Downgrade Shouldn’t Dent AAPL Stock
In my investing career, I have never seen a company do just about everything right, yet receive so little respect from the market. Apple Inc. (NASDAQ:AAPL) is one of the best-performing companies, if not the best, and certainly the best-managed company on the S&P 500. Yet, AAPL stock remains one of the most speculative bets on the market, beating all sense of market rationality.
The latest price drop in AAPL stock is courtesy of yet another analyst review. This time, it’s Morgan Stanley’s Katy Huberty, who is forecasting that the company will likely witness a drop in iPhone sales in 2016 for the first time in its history. (Source: “Morgan Stanley Lowers Its Apple Price Target by 12%,” Fortune, December 14, 2015.)
Huberty has not downgraded the stock and continues to rate it overweight, maintaining her overall bullish stance on AAPL stock. She has, however, cut the price target from $162.00 down to $143.00.
What the market completely overlooked is that Huberty’s forecast excludes products other than the “iPhone” and it also excludes the two big launches expected in March.
The expected launch of a smaller four-inch “iPhone 6c” in Apple’s March event is being touted as a product that will receive strong reception. As phablets continue to crowd the smartphone market, the demand for smaller phones is, once again, kicking in. Additionally, “Apple Watch” has been a hit launch this year and the expected sequel, the “Apple Watch 2,” with upgraded features will be no less. Apple is also stepping up its game on the services side, with both “Apple Pay” and “Apple Music” going strong.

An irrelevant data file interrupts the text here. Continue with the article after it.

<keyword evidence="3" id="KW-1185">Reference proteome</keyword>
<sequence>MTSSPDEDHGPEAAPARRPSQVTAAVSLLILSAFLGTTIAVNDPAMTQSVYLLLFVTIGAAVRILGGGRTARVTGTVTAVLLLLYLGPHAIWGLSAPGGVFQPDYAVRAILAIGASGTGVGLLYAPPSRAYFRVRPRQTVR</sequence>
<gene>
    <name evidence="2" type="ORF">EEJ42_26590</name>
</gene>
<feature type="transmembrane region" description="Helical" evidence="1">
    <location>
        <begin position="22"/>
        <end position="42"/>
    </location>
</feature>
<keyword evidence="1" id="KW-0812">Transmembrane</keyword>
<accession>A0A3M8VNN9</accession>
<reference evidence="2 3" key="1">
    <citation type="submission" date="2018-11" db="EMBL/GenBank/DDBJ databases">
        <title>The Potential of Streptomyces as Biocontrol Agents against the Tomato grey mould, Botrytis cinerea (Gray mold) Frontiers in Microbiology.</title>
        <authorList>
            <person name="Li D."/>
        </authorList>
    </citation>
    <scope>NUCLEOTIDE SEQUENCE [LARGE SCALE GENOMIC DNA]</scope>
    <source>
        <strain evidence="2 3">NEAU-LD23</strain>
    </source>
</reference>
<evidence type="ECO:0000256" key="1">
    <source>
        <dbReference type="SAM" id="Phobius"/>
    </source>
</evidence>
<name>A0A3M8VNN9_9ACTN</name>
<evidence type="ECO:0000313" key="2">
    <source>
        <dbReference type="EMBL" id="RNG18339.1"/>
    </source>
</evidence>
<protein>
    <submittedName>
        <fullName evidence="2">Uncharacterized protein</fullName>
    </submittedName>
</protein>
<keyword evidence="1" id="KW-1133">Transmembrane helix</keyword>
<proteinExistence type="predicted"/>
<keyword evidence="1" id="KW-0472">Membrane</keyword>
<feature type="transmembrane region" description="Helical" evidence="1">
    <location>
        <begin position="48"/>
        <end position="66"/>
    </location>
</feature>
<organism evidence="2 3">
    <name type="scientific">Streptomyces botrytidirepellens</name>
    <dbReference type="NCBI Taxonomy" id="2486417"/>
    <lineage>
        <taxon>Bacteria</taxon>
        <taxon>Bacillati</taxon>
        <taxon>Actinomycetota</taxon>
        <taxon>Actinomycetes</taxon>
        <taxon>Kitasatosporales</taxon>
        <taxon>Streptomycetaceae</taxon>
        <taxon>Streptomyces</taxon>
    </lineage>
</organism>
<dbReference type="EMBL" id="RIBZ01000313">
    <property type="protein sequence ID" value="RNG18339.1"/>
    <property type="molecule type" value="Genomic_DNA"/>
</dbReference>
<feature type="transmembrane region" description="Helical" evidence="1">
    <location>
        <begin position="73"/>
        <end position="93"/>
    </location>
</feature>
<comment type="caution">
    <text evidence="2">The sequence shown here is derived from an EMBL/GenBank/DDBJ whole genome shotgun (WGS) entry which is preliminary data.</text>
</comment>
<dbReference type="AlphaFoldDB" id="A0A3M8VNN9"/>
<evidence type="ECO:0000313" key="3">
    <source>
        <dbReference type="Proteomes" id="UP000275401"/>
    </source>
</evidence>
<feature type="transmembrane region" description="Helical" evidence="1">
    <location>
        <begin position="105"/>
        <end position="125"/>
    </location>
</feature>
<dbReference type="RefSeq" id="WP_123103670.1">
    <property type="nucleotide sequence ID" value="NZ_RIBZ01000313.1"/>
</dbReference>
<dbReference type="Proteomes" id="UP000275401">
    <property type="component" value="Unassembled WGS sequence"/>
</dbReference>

Anyone who understands the economics of businesses must understand that no model can sustain growth into perpetuity. Growth must ultimately taper off into maturity. The ingenuity of an investor lies in finding a business that can sustain maturity for the longest period without its products becoming a commodity.
I, for one, don’t see Huberty’s forecast to be such big, bad news to warrant a selloff. After all, there are only so many phones you can sell. Eventually, competition will catch up and unit sales data will become trivial. Ultimately, investors must gauge the company’s strength in terms of its relative market share and aggregate revenue growth. Apple is growing strong on both market share and top-line numbers.
Investment guru Warren Buffett may not invest in tech stocks for his personal lack of understanding of their business, but he does offer some great advice for investors. His investment mantra is to pick a well-managed company that offers the highest margin, the highest return on equity, and the lowest debt to equity in the industry in which it operates, along with a brand that enjoys strong differentiation. Apple fits his description precisely.
The Bottom Line on AAPL Stock
For the hefty cash, expanding market dominance, solid revenue growth, cheap price multiples, and some very promising new ventures in the pipeline (like the rumored “Apple iCar”), the market is clearly underestimating Apple’s true value.
In times like these, I’m reminded of Buffett’s advice: “Be fearful when others are greedy and greedy when others are fearful.”